In an article in the Harvard Business Review by Tony Schwartz and Catherine McCarthy Manage your Time, Not your Energy they point out human instinct to respond to increased demands at work “by putting in longer hour.” This will, “inevitably take a toll on us physically, mentally, and emotionally. That leads to declining levels of engagement, increasing levels of distraction, high turnover rates, and soaring medical costs among employees.”
Entire industries are devoted to finding the secret of how to increase productivity without killing ourselves in the process. Advanced technology, assistants, planners, updated apps, life coaches, and resolutions…Still at the end of the day it seems as humans (and dare we say entrepreneurs and business professionals may be the worst offenders) we continue to revert to the belief that if we grind longer, push harder, sacrifice more personally that we will in the end reach “the destination.” Yet studies show this is not the case– Or if we get there it may be at the expense of our health or important relationships.
So Schwartz and McCarthy are urging employees to shift from trying to manage time which Harvard Business Review points out is a “finite resource” to managing energy—which in theory can be replenished, restored, renewed! But not by the adage of grinding longer, pushing harder, or sacrificing more personally—that approach merely leaves us out of both time and energy.
To show us how it can be done the article features a partner from Ernest & Young, Steve Wanner.
When we met him a year ago, he was working 12- to 14-hour days, felt perpetually exhausted, and found it difficult to fully engage with his family in the evenings, which left him feeling guilty and dissatisfied. He slept poorly, made no time to exercise, and seldom ate healthy meals, instead grabbing a bite to eat on the run or while working at his desk.
For the focus of the research they looked at Physical, Emotional, Mental sectors as well as knowing and empowering employees around their personal core values. Here’s the gist from each of these areas, but we highly recommend reading the article in its entirety if you’re considering this practical, evidenced-based approach.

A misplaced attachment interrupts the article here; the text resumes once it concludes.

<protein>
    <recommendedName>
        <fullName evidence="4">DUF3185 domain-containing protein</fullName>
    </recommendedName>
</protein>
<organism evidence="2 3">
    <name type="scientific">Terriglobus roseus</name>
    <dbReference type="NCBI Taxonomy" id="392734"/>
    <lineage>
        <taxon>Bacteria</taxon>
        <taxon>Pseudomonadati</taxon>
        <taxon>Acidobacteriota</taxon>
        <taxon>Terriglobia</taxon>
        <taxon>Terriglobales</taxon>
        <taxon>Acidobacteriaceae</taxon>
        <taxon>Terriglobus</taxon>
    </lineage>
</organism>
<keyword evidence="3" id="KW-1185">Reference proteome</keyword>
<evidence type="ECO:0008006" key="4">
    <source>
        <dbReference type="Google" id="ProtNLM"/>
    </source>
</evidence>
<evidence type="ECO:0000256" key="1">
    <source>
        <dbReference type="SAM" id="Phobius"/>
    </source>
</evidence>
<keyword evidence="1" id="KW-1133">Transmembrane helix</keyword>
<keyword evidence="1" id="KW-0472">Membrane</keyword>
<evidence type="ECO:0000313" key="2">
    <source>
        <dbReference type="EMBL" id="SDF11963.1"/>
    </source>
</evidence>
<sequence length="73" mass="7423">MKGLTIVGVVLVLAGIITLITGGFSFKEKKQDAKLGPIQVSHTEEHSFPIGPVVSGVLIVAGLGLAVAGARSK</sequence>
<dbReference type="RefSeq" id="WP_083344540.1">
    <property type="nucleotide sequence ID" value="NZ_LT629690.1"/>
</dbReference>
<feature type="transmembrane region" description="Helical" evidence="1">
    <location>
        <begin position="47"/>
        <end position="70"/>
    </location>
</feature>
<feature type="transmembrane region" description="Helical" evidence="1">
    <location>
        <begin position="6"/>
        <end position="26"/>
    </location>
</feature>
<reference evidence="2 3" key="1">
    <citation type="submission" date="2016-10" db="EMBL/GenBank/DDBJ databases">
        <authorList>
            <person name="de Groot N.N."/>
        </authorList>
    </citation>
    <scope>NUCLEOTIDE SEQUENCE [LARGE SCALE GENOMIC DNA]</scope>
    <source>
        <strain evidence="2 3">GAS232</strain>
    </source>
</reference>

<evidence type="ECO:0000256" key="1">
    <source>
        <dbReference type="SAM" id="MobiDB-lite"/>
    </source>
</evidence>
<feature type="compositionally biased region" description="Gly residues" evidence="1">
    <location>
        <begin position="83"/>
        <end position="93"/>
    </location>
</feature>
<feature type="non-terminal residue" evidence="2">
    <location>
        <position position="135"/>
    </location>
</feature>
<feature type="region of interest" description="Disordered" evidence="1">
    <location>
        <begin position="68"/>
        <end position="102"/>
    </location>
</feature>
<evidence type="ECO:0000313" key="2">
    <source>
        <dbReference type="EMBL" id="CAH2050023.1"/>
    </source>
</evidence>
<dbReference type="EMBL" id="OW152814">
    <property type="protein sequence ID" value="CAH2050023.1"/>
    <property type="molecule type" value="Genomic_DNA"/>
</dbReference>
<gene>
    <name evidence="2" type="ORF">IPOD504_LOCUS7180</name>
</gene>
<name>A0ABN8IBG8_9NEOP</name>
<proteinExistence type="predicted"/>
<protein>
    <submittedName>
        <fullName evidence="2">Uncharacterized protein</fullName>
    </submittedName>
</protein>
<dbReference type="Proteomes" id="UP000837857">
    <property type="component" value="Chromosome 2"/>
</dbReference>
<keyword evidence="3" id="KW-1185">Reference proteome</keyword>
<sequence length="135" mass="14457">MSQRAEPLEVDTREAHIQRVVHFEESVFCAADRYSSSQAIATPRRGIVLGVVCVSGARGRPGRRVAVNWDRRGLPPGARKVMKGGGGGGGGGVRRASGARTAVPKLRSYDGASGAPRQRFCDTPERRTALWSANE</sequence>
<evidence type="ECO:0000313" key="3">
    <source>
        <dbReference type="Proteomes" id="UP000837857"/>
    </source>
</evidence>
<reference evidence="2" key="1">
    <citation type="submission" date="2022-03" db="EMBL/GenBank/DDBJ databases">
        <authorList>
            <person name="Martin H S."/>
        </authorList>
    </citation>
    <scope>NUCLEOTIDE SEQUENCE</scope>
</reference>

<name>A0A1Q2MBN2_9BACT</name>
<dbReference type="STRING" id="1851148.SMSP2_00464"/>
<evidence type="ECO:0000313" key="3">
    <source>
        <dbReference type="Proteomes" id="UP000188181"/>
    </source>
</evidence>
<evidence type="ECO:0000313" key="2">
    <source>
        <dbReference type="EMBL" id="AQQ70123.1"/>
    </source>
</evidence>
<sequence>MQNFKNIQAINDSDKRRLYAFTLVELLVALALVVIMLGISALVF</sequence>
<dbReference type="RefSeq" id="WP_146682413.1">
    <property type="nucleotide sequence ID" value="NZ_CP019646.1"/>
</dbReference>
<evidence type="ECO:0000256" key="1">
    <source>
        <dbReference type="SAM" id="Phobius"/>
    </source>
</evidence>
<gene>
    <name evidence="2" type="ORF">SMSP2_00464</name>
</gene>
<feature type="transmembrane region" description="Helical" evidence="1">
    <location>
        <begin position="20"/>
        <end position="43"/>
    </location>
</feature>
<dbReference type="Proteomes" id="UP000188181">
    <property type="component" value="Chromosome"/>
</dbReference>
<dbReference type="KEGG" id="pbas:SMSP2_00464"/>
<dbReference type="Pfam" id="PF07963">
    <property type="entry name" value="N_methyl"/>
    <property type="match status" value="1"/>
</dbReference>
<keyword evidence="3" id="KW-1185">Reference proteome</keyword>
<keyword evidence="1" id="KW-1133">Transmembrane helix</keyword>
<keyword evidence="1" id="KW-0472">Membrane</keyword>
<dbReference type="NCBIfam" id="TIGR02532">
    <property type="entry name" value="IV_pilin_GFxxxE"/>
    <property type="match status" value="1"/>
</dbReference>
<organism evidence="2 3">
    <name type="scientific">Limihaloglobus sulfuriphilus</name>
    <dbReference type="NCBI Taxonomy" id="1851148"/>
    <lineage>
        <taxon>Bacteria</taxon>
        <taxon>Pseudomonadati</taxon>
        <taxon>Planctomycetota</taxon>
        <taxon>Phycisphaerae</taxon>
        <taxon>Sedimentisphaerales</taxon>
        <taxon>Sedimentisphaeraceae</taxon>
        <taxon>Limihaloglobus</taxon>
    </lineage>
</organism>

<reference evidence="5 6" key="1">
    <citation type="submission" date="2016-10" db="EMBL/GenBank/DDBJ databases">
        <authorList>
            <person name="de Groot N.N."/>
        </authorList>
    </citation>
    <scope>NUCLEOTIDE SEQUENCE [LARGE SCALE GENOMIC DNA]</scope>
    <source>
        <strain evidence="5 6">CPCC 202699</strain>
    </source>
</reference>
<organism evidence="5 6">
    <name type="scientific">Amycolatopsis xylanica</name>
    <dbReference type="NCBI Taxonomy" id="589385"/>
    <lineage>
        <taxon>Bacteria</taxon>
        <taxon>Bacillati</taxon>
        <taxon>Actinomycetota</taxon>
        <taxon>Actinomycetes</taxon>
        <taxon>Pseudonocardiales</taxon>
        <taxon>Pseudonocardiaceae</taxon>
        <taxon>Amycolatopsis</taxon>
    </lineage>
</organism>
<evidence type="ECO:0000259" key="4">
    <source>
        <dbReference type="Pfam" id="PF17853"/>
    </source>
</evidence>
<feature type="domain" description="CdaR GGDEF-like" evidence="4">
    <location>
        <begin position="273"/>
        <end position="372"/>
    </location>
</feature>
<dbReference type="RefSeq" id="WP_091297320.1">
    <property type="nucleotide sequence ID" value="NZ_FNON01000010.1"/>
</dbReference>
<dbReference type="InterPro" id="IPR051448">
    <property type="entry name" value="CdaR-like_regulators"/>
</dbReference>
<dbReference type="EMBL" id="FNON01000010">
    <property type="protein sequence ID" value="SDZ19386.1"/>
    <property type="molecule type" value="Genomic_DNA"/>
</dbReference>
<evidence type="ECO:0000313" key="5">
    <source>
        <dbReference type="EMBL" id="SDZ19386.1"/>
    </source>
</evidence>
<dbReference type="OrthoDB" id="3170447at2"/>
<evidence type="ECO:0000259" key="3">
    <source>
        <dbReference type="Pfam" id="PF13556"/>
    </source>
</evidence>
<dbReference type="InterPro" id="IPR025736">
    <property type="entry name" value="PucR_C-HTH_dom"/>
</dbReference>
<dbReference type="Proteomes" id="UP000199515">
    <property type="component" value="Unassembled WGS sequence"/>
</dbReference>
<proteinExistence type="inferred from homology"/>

After experts worked with Wanner to audit himself in these 3 areas and make some much needed changes the transformation of his energy and thus productivity was staggering.
The rituals and behaviors Warner established to better manage his energy transformed his life. He set an earlier bedtime and gave up drinking, which had disrupted his sleep. As a consequence, when he woke up he felt more rested and more motivated to exercise, which he now does almost every morning. In less than two months he lost 15 pounds. After working out he now sits down with his family for breakfast. Wanner still puts in long hours on the job, but he renews himself regularly along the way. He leaves his desk for lunch and usually takes a morning and an afternoon walk outside. When he arrives at home in the evening, he’s more relaxed and better able to connect with his wife and children.
Can we do it all? Yes, the research says we can. But we must learn to work smarter not harder.
To learn more check out the full article at: https://hbr.org/2007/10/manage-your-energy-not-your-time